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Rim Joist Repair

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My home is a 1926 Dutch Colonial, and we're having a new front walkway and stoop put in. After the demo today, I got a look at the rim joist below and to either side of the front door. I probably won't try to do this repair myself, but whether I do or hire someone, what would be considered best practices for replacing this rotted wood?

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My home is a 1926 Dutch Colonial, and we're having a new front walkway and stoop put in. After the demo today, I got a look at the rim joist below and to either side of the front door. I probably won't try to do this repair myself, but whether I do or hire someone, what would be considered best practices for replacing this rotted wood?

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Do the floor joist run perpendicular to the rim?

By the way sometimes they can be saved depending on how much good wood you have left.
 

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No, the floor joists run parallel.




The inside area is a finished basement, so no real access without tearing into the drywall.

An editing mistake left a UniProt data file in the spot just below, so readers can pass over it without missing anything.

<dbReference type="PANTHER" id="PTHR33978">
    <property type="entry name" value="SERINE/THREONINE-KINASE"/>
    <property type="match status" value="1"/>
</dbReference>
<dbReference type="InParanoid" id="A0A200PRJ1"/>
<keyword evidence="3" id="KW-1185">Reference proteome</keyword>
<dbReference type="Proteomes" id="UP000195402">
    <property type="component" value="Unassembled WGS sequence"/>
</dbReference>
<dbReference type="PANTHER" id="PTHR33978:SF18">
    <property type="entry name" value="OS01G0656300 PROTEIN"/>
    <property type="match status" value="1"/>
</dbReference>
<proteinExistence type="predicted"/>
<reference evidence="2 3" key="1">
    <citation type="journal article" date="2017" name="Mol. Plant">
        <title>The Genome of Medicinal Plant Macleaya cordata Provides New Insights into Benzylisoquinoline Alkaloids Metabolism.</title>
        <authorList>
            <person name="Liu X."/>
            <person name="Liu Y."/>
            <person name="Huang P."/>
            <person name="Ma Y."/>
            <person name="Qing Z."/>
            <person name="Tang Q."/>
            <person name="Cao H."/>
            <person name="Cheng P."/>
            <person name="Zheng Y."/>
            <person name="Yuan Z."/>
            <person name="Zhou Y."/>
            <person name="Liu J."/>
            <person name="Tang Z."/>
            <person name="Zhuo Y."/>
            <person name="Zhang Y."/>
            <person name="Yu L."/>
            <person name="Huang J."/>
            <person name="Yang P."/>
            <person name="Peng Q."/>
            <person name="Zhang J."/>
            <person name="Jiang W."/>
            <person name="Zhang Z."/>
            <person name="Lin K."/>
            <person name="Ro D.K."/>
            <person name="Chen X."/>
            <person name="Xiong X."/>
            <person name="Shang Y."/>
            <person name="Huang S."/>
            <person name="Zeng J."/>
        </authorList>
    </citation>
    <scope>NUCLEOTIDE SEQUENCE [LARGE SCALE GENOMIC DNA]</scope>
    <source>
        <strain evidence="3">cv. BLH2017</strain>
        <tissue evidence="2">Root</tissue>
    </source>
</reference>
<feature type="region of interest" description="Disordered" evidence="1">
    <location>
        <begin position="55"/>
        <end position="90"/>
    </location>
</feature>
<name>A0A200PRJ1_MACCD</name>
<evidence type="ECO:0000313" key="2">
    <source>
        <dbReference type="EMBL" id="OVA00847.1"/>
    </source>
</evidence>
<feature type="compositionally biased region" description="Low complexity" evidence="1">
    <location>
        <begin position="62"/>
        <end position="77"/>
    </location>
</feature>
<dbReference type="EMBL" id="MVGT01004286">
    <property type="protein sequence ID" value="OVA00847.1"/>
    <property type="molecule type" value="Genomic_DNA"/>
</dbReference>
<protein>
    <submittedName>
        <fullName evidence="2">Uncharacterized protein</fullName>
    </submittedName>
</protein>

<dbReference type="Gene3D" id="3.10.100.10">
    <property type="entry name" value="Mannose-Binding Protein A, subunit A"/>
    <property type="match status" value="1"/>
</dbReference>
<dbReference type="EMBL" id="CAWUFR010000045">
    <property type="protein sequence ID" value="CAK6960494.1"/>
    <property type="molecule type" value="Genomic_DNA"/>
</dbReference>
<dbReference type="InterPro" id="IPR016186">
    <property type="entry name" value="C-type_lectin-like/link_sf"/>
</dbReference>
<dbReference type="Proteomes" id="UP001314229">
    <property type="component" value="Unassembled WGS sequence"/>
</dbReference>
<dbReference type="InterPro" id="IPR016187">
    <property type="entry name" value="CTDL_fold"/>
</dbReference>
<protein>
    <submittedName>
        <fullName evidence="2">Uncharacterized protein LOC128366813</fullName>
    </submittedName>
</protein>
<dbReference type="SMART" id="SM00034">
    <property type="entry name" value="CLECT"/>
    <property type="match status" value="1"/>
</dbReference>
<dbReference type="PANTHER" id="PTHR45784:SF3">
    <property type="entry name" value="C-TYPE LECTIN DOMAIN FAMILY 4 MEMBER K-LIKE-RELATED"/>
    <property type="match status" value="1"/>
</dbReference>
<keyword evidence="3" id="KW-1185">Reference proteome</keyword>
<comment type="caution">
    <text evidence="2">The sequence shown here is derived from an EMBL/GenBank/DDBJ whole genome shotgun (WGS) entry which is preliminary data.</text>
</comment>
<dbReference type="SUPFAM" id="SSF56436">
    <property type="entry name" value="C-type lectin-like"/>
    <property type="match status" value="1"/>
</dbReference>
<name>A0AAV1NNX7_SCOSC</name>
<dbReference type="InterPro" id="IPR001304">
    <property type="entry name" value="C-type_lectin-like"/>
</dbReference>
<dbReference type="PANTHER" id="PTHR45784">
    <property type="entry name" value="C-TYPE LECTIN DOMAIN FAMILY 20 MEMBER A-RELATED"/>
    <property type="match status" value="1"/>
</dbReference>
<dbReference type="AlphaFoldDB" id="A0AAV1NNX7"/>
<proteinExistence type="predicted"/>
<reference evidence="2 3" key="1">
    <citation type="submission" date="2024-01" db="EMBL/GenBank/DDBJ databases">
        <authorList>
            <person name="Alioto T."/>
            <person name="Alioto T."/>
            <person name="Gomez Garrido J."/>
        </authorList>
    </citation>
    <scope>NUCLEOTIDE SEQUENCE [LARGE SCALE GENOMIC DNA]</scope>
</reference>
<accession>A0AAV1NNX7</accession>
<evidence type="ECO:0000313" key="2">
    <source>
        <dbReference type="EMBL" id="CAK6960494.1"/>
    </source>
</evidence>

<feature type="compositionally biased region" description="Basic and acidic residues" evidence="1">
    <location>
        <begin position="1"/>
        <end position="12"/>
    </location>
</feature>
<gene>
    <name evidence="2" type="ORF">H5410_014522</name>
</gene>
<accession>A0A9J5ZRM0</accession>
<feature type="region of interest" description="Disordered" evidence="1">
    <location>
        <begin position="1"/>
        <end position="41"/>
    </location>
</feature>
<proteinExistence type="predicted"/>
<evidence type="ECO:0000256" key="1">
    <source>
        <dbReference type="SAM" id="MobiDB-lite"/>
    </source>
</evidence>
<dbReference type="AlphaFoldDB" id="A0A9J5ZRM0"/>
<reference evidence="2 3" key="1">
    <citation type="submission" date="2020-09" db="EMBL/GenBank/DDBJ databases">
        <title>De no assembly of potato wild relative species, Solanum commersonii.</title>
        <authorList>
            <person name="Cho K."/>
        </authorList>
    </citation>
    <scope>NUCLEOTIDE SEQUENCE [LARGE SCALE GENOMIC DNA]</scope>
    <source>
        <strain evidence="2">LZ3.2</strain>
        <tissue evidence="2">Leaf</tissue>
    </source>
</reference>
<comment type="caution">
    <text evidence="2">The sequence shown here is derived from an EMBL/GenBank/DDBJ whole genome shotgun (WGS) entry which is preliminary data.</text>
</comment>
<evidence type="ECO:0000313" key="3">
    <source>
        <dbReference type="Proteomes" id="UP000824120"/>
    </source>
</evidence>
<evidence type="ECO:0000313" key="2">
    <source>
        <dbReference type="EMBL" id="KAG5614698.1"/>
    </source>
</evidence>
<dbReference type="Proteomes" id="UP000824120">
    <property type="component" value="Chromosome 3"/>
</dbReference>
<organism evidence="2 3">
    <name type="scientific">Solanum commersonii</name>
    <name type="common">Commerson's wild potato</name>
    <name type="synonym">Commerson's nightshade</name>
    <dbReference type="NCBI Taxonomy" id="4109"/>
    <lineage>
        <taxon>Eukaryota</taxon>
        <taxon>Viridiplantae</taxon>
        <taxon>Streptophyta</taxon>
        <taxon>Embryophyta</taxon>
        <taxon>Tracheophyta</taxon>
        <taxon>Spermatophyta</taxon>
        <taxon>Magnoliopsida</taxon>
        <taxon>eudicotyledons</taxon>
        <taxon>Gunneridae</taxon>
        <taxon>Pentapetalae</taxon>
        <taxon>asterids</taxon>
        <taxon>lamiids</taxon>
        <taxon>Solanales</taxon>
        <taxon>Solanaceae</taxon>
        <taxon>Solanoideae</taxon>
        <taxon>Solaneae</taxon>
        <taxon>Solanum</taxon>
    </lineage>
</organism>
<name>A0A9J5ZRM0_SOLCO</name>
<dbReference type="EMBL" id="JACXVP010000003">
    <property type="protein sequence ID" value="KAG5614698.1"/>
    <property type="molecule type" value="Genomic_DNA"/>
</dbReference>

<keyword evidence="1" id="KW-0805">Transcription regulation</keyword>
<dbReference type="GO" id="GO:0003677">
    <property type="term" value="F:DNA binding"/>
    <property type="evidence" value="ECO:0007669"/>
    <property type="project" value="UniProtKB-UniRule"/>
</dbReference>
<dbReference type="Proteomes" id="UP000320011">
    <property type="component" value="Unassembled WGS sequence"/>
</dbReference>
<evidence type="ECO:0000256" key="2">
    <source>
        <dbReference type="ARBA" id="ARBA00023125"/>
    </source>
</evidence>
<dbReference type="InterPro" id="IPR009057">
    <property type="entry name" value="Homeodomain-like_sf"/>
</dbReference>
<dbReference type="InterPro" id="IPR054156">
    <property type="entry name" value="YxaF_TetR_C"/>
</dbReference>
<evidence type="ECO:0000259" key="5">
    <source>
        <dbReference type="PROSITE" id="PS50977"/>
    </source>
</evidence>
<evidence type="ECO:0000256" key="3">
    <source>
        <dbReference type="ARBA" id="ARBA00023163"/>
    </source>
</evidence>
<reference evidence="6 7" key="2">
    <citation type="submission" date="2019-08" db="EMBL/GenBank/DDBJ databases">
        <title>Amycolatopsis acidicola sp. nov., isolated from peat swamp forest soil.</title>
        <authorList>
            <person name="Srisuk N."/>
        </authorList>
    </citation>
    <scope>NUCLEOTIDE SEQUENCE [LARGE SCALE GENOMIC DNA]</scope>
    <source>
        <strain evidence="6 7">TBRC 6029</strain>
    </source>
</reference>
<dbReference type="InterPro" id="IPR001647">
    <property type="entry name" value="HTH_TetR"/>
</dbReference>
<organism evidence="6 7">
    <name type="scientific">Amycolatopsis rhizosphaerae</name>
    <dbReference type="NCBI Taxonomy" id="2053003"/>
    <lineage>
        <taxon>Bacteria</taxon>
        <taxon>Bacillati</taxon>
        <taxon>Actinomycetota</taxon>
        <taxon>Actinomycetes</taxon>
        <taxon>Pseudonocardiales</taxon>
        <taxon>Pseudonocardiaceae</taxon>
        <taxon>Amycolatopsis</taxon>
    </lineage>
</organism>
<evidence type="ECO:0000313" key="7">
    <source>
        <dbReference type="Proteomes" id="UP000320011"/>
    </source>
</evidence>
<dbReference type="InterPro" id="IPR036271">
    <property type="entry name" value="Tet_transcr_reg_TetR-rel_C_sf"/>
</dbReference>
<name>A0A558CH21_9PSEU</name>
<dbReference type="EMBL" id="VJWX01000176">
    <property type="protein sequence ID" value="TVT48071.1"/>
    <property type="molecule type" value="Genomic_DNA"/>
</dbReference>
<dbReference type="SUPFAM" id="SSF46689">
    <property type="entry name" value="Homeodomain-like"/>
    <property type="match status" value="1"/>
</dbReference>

Tricky one. If you replace it, your kind of hoping the subfloor will hold it up.

You should scratch away at it and see how much is good. Being old growth you may have a chance that there is enough meat.
 

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Understood on checking under the door.

The masonry company doing the stoop and walkway has a contractor they deal with for issues like these, and he's going to come out tomorrow to see what's what. Thing is, he'll tell the supervisor of the masonry job what he thinks (including a cost estimate) not me, and then I'll get that info secondhand from the supervisor later in the day.

Given that the stoop has already been demoed and it's moving toward the end of November, I'm feeling like there's a chance I'll be rushed into getting this repaired by the masonry co.'s contractor. He may be fine, but I want to arm myself with as much info as possible to a) make sure I understand all of the repair options, b) be certain that I can or can't do it myself, and c) not get ripped off price wise (I know you guys can't help me with that last part).
You should first trust that your contractor will do the right thing.

Did he do something that makes you think he's not trustworthy?

If you don't trust him you should sever the partnership.
 

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We see concrete against wood all the time causing problems, trusting the contractor is not a good idea.
Knowing what you need and want and being sure you are getting it is the only protection to be had.
I disagree, in life you must trust people. Most contractors will do the right thing because it's in their best interest.

What I mainly wanted to know, was has he done something to lose his trust.

Better to sever than to keep wondering if he is doing it right.

Trust is everything.
 
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